Further reading:

Shorten your checkout lines to enhance customer experience
September 2019, Hikvision South Africa , Retail (Industry), CCTV, Surveillance & Remote Monitoring
Hikvision's queue detection technology is purpose-built to offer cutting-edge flow analysis to retail outlets and any situation where waiting to pay is required.

Read more...
Constructive CCTV contributions to research
September 2019, Leaderware , Editor's Choice, CCTV, Surveillance & Remote Monitoring
Study leads to understanding that we need more recognition and reward for constructive participation in society.

Read more...
New Africa sales manager for Axis Communications
September 2019, Axis Communications SA , News, CCTV, Surveillance & Remote Monitoring
Axis Communications has appointed Brendon Hall, previously the founder and MD of Pentagon, as its new sales manager, Africa.

Read more...
Hikvision helps secure African Union Summit
September 2019, Hikvision South Africa , News, CCTV, Surveillance & Remote Monitoring
Hikvision established a complete intelligent video solution to ensure the security of the thirty-third African Union (AU) Summit held on 7 July in Niamey, the capital of Niger.

Read more...
Genetec to integrate CylancePROTECT
September 2019, Genetec , Editor's Choice, CCTV, Surveillance & Remote Monitoring, News
Genetec has announced it is partnering with Cylance, a business unit of Blackberry, to bring AI-based antivirus protection to its appliance customers.

Read more...
Dashcams useful for more than social media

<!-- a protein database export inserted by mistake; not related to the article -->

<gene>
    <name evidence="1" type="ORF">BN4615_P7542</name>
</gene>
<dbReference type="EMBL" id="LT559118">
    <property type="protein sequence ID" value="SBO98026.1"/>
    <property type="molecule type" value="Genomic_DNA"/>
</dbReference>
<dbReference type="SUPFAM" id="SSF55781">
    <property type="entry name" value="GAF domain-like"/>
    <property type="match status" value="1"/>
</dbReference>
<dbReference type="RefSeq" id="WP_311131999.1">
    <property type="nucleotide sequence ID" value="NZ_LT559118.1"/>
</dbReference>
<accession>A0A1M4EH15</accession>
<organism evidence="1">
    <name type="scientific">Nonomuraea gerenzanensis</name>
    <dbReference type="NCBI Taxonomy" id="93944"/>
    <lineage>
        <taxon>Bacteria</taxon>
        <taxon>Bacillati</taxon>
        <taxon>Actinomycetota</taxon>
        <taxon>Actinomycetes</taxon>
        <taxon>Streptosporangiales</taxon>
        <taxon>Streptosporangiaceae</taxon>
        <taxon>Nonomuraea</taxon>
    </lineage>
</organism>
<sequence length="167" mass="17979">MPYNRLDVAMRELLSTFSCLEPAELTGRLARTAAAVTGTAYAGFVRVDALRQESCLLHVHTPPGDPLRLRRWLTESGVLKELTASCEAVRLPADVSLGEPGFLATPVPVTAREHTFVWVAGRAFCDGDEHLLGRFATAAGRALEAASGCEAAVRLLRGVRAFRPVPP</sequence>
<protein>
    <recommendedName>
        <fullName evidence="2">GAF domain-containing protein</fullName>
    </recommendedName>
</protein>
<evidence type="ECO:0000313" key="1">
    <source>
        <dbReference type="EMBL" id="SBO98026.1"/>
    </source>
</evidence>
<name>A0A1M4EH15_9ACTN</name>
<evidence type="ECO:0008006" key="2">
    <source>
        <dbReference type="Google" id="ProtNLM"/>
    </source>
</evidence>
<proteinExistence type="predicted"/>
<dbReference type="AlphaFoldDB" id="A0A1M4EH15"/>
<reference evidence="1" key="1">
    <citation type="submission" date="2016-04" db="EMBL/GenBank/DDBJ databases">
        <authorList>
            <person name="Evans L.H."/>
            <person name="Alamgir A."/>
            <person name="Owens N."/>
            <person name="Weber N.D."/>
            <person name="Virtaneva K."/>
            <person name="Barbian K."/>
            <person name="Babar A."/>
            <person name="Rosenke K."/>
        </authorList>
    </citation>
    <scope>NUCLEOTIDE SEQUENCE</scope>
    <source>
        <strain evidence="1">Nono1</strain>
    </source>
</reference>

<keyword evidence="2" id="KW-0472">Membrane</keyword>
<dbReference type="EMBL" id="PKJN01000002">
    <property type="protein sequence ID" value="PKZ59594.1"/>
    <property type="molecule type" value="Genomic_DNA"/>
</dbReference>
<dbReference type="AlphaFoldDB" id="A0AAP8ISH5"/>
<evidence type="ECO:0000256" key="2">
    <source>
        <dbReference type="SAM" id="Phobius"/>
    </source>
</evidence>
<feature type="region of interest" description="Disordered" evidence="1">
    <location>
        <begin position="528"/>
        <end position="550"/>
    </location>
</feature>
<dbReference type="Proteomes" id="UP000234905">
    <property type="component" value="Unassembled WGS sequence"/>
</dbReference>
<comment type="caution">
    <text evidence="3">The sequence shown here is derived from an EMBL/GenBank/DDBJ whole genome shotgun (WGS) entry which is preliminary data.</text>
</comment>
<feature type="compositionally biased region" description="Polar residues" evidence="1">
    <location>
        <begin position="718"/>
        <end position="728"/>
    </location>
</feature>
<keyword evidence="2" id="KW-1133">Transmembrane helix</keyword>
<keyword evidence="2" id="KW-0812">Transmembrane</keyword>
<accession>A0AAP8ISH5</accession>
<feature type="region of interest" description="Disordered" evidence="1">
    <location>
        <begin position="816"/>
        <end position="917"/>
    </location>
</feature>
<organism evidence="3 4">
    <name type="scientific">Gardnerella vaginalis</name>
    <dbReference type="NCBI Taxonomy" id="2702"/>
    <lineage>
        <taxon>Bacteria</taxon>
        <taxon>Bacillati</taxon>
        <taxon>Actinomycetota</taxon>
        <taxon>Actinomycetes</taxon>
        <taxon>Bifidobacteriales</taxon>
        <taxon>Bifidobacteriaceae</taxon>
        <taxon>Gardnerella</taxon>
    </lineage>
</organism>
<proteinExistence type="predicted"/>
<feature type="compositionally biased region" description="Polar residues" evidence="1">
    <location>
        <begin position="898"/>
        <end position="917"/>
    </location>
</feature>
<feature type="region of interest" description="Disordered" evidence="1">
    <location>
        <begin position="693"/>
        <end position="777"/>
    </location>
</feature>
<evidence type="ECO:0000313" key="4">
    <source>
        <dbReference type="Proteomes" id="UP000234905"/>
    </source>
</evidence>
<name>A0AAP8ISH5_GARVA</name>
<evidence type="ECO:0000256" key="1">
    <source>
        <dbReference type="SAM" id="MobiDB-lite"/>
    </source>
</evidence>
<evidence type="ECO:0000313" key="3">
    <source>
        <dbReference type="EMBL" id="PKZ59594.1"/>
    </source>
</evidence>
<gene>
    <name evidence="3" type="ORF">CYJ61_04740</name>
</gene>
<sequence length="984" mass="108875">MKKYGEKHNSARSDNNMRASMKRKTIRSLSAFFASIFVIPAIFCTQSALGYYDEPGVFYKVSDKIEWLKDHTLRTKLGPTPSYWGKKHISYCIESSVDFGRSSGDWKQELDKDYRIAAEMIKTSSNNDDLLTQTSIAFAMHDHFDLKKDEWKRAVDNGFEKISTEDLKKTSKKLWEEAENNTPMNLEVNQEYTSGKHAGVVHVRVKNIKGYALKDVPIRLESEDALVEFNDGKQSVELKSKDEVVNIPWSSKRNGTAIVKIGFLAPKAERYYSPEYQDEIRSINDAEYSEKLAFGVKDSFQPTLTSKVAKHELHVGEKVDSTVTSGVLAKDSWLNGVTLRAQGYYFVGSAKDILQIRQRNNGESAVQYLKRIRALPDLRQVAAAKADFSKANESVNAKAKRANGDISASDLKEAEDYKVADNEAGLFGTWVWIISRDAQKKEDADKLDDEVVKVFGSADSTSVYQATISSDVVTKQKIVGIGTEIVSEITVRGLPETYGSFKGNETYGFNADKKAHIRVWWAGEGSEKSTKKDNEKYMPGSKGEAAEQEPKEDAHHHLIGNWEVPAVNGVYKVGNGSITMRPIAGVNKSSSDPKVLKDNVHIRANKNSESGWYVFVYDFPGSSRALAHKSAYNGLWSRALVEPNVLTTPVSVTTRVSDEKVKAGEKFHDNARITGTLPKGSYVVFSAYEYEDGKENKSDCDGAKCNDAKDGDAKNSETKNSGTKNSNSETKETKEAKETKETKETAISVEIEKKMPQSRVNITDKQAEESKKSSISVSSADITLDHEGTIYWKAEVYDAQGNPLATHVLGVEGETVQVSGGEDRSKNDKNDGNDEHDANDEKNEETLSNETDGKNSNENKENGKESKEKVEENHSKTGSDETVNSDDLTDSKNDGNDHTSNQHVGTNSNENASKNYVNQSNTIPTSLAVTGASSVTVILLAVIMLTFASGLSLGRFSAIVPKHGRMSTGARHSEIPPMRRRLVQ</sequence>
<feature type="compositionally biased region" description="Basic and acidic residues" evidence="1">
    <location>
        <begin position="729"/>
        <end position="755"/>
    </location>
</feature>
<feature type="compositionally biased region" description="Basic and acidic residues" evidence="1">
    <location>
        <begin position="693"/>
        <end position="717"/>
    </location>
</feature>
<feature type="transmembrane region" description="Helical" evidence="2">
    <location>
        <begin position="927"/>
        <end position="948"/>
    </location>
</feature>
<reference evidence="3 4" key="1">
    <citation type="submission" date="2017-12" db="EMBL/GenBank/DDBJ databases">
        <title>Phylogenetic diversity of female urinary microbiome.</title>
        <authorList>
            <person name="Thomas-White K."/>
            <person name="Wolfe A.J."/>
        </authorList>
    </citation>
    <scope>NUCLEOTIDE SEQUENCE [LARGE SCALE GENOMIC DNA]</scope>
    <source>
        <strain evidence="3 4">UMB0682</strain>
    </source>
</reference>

September 2019, Graphic Image Technologies , CCTV, Surveillance & Remote Monitoring, Transport (Industry)
Logistics companies need to make sure that they have a complete solution that allows real-time driver monitoring and event notifications as they happen.

Read more...
Best in class at sea and ashore
September 2019, Axis Communications SA , Transport (Industry), CCTV, Surveillance & Remote Monitoring
Thermal network cameras support the guard tour function that can be used for continuous monitoring of a particular area according to the pre-set guard tour.

Read more...
Improving operational efficiency through surveillance
September 2019 , CCTV, Surveillance & Remote Monitoring, Products
Today?s surveillance systems are no longer just about monitoring, but more so the intelligence that sits on the camera and what businesses can do with that information proactively.

Read more...
New thermal/visual drone
September 2019 , CCTV, Surveillance & Remote Monitoring, Products
New drone equips security professionals and first responders with a reliable everyday tool for dynamic operations in challenging environments.

Read more...
Securing ATMs 24/7
September 2019, Hikvision South Africa , CCTV, Surveillance & Remote Monitoring, Financial (Industry)
To be effective, most ATMs need to be in public areas and open all hours, and they hold cash, making them an attractive target.

Read more...